Where are the 2022 Winter Olympics being staged?

As the curtain comes down on the delayed Tokyo Olympics, thoughts now turn to the next major Games in the Olympic calendar, just a few months away.

Where are the 2022 Winter Olympics being staged?

In July of 2015, the Chinese city of Beijing was awarded the 2022 Winter Olympics with the event scheduled to go ahead next year from 4-20 February with these set to be the first Winter Olympics staged in China. The city won the final bid beating Kazakhstan's Almaty by 44 to 40 votes.

Controversy ahead of the Games

With around half a year to go before the opening ceremony, calls for an international ban on the Games continue. Earlier this year US House of Representatives Speaker Nancy Pelosi called for a US diplomatic boycott of the 2022 Winter Olympics in Beijing, criticizing China for human rights abuses and saying that global leaders who attend would lose their moral authority.

US lawmakers have been increasingly vocal about an Olympic boycott or venue change, and have lashed out at American corporations, arguing their silence about what the State Department has deemed a genocide against Uyghurs and other ethnic minorities in China was abetting the Chinese government.

Pelosi, a Democrat, told a bipartisan congressional hearing on the issue that heads of state around the world should shun the games, scheduled for February.

"Here's what I propose - and join those who are proposing - is a diplomatic boycott," Pelosi said, in which "lead countries of the world withhold their attendance at the Olympics."

"Let's not honor the Chinese government by having heads of state go to China," Pelosi said.

"For heads of state to go to China in light of a genocide that is ongoing - while you're sitting there in your seat - really begs the question, what moral authority do you have to speak again about human rights any place in the world?" she said.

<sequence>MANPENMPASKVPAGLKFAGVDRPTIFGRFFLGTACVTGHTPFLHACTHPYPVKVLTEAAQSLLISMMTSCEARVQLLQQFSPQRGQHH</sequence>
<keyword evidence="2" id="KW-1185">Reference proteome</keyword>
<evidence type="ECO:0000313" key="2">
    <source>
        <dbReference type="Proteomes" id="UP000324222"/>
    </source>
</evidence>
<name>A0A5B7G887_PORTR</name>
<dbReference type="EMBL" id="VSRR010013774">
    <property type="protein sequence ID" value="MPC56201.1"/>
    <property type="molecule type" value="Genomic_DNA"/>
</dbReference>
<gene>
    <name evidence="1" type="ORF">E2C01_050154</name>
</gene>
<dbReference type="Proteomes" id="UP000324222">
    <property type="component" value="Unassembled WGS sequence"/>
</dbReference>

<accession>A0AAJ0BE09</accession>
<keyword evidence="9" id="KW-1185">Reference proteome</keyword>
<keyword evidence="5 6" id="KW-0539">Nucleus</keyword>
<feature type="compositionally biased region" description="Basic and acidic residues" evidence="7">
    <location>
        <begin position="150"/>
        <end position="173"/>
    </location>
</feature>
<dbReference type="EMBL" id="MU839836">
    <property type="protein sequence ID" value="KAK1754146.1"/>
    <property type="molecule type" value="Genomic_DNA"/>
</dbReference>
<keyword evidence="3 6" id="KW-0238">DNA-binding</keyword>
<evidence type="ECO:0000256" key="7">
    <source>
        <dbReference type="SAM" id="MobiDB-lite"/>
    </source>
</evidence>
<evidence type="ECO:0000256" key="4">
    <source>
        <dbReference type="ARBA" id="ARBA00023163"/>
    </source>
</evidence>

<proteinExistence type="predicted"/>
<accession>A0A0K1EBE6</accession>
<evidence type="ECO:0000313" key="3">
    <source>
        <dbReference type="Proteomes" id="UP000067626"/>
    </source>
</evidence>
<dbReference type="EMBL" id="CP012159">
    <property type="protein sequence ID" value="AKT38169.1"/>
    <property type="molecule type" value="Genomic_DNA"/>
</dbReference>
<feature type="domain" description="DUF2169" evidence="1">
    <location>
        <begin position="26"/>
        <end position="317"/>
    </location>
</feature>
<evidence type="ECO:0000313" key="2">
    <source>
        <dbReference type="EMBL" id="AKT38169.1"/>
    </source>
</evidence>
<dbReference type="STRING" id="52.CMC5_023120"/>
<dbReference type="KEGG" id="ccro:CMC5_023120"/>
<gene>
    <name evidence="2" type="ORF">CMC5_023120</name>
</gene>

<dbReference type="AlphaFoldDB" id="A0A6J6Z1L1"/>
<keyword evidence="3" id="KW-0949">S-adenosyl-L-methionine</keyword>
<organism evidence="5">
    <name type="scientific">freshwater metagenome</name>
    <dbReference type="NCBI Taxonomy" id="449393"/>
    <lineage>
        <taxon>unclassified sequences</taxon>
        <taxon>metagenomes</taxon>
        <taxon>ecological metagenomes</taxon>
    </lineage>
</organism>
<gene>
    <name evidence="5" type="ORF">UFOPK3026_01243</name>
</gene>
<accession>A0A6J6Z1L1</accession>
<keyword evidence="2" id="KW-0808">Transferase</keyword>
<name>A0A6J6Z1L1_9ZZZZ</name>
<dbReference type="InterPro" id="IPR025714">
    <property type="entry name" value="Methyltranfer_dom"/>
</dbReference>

An independent United Nations panel said in 2018 that it had received credible reports that at least one million Uyghurs and other Muslims had been held in camps in China's Xinjiang region. Beijing describes them as vocational training centers to stamp out extremism, and strongly rejects accusations of abuse and genocide.

Staff members sit near a board with signs of the 2022 Olympic Winter Games, at the National Aquatics Center, known colloquially as the "Ice Cube", in Beijing, China.

Calls for the 2022 Games to be relocated

There have also been calls for China to be stripped of hosting the Winter Olympics with Democratic Congressman Jim McGovern said the games should be relocated.

"If we can postpone an Olympics by a year for a pandemic, we can surely postpone the Olympics for a year for a genocide," McGovern said, referring to the decision by Japan and the International Olympic Committee to delay the 2020 Summer Games in Tokyo due to covid-19.

"This would give the IOC time to relocate to a country whose government is not committing atrocities," McGovern said.

Republican Senator Mitt Romney introduced an amendment to broader legislation to counter China that would implement a US diplomatic boycott.

And a coalition of human rights activists on Tuesday called for athletes to boycott the Games and put pressure on the IOC.

FILE PHOTO: Chinese and U.S. flags flutter outside the building of an American company in BeijingFILE PHOTO: Chinese and U.S. flags flutter outside the building of an American company in Beijing, China January 21, 2021. REUTERS/Tingshu Wang/File Photo

UK response to US boycott threat

British Foreign Secretary Dominic Raab said that it was unlikely he would go to the 2022 Winter Olympics in Beijing, and said there were great sensitivities around the situation in Xinjiang.

The United States is consulting allies on a "shared approach" to the Winter Olympics in Beijing, amid criticism of China and calls for boycotts over human rights abuses. When asked if he would attend, Raab told Sky: "I doubt it."

"I think it would be very unlikely that I would go," Raab said.

Raab said Britain did not want to overly politicise the Olympics and that sports participation were not decided by politicians in Britain.

"Of course, there are great sensitivities around Xinjiang and things like that. We'll decide our level of representation at a political-diplomatic level if you like in due course."

'Athletes should not be punished'

Proponents of Americans competing in Beijing's Olympics say it would be unfair to punish athletes, and that the Games would provide a platform for the United States, which has one of the highest Winter Olympic medal counts, to show its vitality on the global stage.

Sarah Hirshland, the chief executive officer of the US Olympic and Paralympic Committee, said in a written statement to the hearing that the committee was concerned about the "oppression of the Uyghur population," but that barring US athletes from the Games was "certainly not the answer."

"Past Olympic boycotts have failed to achieve political ends - and they should give all of us pause in considering another boycott," she said.